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Pilot project aims to clean air inside Valley homes during winter months

As winter approaches, we begin to spend more time indoors, cranking up the heat and gathering in the kitchen to prepare holiday meals to enjoy with family and friends.

What we often forget in this festive season is that, in many homes, the appliances that make these moments warm and comforting — like heaters, water heaters and stoves — run on fossil fuels that produce toxic pollutants like nitrogen dioxide, carbon monoxide and ultra-fine particles, as well as formaldehyde and acetaldehyde, all of which are harmful to our health.

The California Air Resources Board warns that cooking emissions from gas and propane stoves are associated with increased respiratory disease — and up to 70 percent of homes with these stoves exceed the EPA clean air recommendations. Young children and people with asthma are especially vulnerable, with recent research suggesting gas stoves are responsible for 12 percent of childhood asthma cases. That’s a striking figure when you consider that the San Joaquin Valley has the highest rate of pediatric asthma in the country, with one in six children struggling to breathe.

Utilities offer free home safety checks and tips each season to help reduce the risks that these common household appliances pose, and at the Central California Asthma Collaborative, we’re dedicated to helping families access healthier home and school environments. But, what if we didn’t have to worry about the health impacts of keeping our families warm and fed during the holiday season?

For nine San Joaquin Valley communities — Allensworth, California City, Cantua Creek, Ducor, Fairmead, Le Grand, La Vina, Seville and West Goshen — this may soon become a reality. On Wednesday, the Public Utility Commission will vote on a proposed pilot program to provide healthier heating options for communities currently using propane and wood. If the pilot goes ahead, more than 1,600 households in the San Joaquin Valley will receive advanced energy efficiency upgrades and cutting-edge, all-electric appliances powered by clean energy, creating some of the heathiest homes that have ever existed.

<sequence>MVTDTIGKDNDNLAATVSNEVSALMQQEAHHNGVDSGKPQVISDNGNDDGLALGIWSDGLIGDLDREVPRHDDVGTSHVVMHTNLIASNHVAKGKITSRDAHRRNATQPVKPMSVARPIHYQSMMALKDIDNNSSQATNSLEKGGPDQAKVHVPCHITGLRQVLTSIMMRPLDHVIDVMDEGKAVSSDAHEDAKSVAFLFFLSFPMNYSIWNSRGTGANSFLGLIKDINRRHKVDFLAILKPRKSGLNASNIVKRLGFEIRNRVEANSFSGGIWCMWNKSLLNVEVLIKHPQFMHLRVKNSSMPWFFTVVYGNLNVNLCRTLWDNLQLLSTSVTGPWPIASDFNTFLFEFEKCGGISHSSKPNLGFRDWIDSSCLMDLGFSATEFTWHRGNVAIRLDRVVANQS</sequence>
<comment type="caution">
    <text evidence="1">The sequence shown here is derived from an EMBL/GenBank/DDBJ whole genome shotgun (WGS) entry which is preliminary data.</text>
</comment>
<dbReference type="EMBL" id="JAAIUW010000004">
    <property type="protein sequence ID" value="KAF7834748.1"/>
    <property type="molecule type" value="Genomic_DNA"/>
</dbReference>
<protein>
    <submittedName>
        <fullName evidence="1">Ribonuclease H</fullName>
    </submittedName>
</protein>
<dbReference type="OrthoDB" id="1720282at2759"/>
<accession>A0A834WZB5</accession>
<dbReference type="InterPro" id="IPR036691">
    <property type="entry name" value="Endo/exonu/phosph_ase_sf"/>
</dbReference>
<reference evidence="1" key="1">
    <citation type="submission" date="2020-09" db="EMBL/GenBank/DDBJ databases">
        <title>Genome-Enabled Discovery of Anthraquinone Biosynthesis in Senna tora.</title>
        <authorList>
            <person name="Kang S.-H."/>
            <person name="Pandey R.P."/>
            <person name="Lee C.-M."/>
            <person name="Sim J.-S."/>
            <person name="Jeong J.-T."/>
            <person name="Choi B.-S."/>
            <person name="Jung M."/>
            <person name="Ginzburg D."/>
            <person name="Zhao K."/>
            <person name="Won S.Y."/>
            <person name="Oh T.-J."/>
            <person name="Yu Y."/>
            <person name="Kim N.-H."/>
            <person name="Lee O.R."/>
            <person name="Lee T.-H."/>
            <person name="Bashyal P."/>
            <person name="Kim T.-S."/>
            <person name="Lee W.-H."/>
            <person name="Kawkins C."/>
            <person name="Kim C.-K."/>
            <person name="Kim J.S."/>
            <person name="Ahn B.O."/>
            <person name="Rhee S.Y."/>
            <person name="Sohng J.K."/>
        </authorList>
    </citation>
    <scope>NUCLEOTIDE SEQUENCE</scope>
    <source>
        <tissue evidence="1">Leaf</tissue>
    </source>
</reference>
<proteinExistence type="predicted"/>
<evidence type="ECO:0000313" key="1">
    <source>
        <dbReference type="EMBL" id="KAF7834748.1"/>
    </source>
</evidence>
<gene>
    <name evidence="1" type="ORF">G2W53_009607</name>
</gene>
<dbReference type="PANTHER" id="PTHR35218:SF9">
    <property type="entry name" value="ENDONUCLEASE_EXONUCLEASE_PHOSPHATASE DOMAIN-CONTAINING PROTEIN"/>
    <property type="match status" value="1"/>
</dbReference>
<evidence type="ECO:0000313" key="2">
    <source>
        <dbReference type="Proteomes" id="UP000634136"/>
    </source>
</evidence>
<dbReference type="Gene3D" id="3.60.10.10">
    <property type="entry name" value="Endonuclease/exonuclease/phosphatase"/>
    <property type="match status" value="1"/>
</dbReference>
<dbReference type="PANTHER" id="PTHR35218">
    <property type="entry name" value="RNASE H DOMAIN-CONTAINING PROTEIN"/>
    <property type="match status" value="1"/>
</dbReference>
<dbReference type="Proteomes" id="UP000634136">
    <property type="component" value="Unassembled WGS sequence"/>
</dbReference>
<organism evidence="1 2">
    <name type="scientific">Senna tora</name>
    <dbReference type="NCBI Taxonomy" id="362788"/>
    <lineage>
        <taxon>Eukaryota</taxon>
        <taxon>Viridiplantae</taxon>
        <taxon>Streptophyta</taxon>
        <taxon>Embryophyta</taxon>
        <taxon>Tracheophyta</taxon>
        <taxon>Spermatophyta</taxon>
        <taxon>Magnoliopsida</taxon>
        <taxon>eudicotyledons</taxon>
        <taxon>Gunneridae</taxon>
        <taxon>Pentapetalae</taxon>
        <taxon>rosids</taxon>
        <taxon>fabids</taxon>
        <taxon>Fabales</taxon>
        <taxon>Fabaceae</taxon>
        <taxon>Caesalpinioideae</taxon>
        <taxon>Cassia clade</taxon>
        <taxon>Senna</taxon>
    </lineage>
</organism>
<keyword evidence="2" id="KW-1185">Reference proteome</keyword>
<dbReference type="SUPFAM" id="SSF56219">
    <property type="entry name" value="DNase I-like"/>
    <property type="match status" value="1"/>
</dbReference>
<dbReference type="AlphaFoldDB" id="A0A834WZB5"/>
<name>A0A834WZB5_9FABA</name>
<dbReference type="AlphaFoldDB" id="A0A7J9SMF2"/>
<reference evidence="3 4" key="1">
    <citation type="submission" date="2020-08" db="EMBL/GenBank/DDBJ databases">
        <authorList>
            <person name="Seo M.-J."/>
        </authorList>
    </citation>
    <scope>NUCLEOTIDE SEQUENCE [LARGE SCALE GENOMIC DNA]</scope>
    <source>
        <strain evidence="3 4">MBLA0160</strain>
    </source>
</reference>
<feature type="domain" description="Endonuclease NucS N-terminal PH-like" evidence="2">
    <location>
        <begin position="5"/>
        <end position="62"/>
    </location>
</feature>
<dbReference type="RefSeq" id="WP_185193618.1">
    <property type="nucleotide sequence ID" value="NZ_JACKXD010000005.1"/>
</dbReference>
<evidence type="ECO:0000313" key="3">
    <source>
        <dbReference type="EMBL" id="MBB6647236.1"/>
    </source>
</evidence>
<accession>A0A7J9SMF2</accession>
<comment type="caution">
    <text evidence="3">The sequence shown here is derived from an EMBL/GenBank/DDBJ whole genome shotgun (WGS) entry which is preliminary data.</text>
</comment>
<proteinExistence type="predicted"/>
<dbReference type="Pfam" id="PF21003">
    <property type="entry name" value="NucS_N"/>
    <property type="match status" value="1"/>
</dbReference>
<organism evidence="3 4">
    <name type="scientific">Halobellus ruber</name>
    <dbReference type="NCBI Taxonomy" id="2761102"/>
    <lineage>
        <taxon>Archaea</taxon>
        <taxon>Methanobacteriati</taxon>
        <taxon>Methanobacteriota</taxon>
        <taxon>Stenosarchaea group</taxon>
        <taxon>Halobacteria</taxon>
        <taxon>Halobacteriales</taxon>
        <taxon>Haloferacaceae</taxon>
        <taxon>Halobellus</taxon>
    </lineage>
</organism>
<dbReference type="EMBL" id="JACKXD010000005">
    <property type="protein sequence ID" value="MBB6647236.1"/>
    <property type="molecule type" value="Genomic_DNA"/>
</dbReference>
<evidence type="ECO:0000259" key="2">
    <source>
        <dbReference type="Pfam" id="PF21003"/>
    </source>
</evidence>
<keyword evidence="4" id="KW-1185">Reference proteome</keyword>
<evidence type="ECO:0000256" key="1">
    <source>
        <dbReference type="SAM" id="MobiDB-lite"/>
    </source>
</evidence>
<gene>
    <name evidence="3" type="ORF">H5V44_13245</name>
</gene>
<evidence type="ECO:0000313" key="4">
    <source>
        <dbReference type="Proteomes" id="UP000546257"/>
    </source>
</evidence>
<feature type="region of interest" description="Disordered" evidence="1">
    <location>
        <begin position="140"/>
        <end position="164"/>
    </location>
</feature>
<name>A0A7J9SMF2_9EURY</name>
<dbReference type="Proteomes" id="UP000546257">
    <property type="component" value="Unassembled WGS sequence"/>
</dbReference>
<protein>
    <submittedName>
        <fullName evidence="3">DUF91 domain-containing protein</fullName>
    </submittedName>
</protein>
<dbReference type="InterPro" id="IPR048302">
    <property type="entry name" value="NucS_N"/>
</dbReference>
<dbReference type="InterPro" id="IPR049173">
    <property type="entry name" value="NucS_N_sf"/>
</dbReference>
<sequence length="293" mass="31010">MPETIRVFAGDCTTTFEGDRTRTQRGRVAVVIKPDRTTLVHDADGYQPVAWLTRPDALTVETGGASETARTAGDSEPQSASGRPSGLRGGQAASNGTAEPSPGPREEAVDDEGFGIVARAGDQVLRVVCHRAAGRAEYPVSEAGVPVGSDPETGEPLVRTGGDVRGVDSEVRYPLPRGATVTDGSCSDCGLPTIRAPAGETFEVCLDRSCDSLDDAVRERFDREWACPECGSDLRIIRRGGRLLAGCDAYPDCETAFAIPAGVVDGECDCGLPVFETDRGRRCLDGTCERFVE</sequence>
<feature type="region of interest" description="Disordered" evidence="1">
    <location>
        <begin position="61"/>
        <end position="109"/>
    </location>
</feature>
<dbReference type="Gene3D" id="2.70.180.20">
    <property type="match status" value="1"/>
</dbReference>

These upgrades will be provided free of cost — and the transition to all-electric, clean energy homes will save residents considerable cash on monthly energy bills, up to $150 per month and nearly $2,000 a year for some households. That’s money that families can invest in other areas of their life. This is important because low-income families spend a higher percentage of their income on energy bills, often more than twice as high as middle-wage earners, and more than three times as high as high-income families. At the Association for Energy Affordability, where we provide similar upgrades for families across the state, we’ve witnessed firsthand how programs that deliver energy savings improve quality of life.

The pilot will also help slash carbon and other air pollution that contribute to climate change and poor air quality. This is important for the San Joaquin Valley, which is already subjected to dangerous levels of outdoor air pollution. With this help from the PUC, our homes can be a place of respite from dirty air and not another health risk. Homes and buildings are responsible for 25 percent of California’s greenhouse gas emissions, and burning gas and propane in homes and buildings contributes over half of this pollution. In addition, gas is made up of over 90 percent methane, a greenhouse gas that is up to 88 times more potent than carbon dioxide. Replacing old appliances with clean, electric ones will help slash methane pollution, moving the state closer to meeting our climate goals while cleaning up local air.

We hope this pilot program can bring relief to some of the Valley’s hardest hit families, especially their children who suffer most from air pollution. While there are steps we can take to reduce exposure to indoor air pollution from gas powered appliances, the best prevention is moving to healthier, all-electric homes powered by clean energy.

This pilot is a critical part of building California’s clean energy future, and we urge the PUC to approve this program. By building on this experience in the broader San Joaquin Valley and across the state, we can create a map for healthier, more affordable communities. The best gift is peace of mind, and we look forward to a holiday season in which all Californians have access to healthy homes.